The figure is lowest in Mandera at nine per cent.
Additionally, the highest percentage of women whose husbands or intimate partners display three or more specific controlling behaviours are in Murang’a (36 per cent), Embu (32 per cent), Kiambu (29 per cent), and Taita Taveta (29 per cent) counties.
Power play and manipulation
KDHS 2022 report further indicates that four in 10 women who have ever had a husband or intimate partner have ever experienced economic, psychological/emotional, physical, or sexual violence perpetrated by their current or most recent husband/intimate partner.
On the flipside, young men aged 19 years and below have experienced physical violence more than women. The survey indicates that the percentage of men who have experienced physical violence since 15 years old stood at 29.2 per cent as compared to 19.5 per cent for women.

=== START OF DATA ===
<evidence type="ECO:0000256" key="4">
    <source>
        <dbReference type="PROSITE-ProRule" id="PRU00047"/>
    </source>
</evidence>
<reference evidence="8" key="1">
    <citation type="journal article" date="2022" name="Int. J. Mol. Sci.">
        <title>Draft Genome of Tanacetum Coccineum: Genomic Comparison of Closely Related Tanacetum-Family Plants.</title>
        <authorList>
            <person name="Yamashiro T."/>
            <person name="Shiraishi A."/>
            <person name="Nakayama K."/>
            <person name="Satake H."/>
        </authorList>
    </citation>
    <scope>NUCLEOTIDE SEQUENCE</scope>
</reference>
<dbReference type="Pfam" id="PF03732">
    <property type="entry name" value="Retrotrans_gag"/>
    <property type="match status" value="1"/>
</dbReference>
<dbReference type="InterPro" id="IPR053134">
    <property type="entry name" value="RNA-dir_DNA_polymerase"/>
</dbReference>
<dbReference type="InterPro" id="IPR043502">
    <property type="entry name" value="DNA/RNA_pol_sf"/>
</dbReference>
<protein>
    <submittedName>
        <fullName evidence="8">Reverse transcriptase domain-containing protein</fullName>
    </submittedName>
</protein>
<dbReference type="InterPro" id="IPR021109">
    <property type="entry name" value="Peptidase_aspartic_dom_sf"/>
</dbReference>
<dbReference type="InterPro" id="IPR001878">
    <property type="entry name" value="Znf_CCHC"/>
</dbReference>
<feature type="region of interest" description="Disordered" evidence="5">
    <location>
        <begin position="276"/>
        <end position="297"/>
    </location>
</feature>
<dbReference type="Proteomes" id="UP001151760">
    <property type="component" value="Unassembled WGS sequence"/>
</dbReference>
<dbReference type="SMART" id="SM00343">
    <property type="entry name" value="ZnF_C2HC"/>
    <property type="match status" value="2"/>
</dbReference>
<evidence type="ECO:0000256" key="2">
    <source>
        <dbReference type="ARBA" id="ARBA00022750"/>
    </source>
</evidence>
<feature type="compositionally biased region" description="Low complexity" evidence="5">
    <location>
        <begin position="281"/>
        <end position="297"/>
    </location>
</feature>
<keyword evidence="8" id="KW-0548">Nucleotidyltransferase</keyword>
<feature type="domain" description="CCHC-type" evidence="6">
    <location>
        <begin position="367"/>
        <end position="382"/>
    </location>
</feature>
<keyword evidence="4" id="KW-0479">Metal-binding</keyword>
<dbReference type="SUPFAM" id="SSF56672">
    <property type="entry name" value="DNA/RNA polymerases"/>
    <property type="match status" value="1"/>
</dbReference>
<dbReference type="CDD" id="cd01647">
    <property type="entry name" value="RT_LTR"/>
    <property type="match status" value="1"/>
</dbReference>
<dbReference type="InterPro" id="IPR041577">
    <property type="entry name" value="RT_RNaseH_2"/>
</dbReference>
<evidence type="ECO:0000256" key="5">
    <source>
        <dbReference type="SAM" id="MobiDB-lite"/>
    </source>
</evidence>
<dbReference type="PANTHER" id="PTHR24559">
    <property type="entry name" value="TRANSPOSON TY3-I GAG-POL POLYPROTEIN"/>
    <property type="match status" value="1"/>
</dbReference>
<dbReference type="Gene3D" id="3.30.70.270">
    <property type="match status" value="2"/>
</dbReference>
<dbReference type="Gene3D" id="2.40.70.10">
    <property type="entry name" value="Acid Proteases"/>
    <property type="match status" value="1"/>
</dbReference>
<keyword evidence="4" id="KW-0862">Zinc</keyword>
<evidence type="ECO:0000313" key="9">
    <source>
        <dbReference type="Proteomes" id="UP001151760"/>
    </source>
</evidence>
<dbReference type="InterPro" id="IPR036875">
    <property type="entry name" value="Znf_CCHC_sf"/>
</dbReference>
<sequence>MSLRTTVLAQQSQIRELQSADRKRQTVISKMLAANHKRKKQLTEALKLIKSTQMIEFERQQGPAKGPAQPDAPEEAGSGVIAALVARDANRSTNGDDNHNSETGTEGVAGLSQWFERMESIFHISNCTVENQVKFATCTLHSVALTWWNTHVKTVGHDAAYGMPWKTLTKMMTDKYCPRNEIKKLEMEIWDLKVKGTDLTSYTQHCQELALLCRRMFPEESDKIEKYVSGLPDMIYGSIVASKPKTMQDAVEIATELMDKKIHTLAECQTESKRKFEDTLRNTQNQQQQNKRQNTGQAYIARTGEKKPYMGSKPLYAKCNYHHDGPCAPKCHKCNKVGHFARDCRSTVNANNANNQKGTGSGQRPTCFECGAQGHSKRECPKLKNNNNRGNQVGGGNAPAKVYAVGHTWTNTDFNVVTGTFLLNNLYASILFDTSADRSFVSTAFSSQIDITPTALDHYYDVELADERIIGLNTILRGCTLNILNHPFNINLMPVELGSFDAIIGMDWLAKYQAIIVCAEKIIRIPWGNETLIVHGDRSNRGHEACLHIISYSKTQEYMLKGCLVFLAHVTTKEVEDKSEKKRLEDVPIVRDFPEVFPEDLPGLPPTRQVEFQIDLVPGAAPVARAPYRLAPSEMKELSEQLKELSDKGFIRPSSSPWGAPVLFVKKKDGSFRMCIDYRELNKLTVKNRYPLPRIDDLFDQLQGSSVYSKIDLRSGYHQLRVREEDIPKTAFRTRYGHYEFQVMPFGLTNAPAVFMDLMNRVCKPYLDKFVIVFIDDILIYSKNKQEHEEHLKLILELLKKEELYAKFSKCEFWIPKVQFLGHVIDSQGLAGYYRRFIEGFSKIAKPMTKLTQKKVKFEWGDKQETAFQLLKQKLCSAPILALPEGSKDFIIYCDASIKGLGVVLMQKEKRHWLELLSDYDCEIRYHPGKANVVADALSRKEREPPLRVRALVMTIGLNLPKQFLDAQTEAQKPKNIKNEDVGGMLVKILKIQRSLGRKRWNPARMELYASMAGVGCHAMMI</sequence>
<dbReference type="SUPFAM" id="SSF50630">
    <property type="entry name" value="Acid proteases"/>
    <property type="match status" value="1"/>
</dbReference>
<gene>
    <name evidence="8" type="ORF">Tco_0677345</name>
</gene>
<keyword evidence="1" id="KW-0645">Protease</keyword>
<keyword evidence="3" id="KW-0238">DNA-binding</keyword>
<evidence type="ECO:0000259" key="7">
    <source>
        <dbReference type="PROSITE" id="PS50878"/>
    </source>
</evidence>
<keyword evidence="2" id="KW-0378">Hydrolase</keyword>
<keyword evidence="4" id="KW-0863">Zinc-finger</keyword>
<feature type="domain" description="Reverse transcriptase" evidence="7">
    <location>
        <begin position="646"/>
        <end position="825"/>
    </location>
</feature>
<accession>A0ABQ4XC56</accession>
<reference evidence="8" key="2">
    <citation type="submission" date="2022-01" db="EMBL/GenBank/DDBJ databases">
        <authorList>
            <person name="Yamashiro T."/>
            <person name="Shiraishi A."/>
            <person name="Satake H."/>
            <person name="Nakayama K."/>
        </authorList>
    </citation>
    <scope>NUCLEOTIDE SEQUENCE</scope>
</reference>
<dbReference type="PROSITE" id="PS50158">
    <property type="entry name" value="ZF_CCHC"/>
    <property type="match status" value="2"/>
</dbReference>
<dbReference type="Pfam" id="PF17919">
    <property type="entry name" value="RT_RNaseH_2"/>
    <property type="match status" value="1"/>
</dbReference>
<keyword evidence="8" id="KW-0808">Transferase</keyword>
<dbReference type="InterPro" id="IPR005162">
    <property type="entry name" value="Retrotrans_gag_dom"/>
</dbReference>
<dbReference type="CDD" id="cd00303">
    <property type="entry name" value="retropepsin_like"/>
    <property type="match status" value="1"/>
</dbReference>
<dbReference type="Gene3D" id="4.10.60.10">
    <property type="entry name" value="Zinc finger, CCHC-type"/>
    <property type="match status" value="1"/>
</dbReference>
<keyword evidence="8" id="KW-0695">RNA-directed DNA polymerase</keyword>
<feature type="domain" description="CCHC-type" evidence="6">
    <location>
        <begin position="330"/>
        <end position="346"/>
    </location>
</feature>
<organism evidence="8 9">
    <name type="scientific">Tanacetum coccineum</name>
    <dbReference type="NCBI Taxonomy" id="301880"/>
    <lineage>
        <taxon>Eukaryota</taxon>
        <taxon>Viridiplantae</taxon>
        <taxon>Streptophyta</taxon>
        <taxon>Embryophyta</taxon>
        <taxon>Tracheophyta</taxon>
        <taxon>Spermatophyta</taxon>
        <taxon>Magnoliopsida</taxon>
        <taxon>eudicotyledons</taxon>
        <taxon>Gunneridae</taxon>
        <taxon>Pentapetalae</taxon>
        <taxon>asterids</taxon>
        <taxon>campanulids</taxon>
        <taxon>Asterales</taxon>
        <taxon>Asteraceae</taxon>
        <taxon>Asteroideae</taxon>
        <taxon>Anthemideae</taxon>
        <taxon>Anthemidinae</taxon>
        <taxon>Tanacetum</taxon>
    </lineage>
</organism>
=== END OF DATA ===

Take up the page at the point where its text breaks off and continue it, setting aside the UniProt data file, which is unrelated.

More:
According to Dr Loice Okello, a psychologist, partners who are controlling focus on manipulation and power play. “This means that they are able to make the other person do whatever they feel they need to do, which makes them feel in control, “she said.
She added that it means that when they are abusing the person, the victim will not be able to have a voice.
She shares how controlling behaviour is among the behaviours that are currently worsening GBV resulting from drug abuse and mental illness.
To handle a person with controlling behaviour, she says the victims would be required to get out for safety.
“The safety here means that they are either in a safe place or have definitely stepped out of that environment. Then the two of them would have to go through behaviour change for the person to stop the kind of the behaviour against the victim,” she says.
The psychologist says socialisation and upbringing of a person, usage of drugs, certain mental illnesses that manifest in aggression and childhood trauma are some of the causes of controlling behaviour.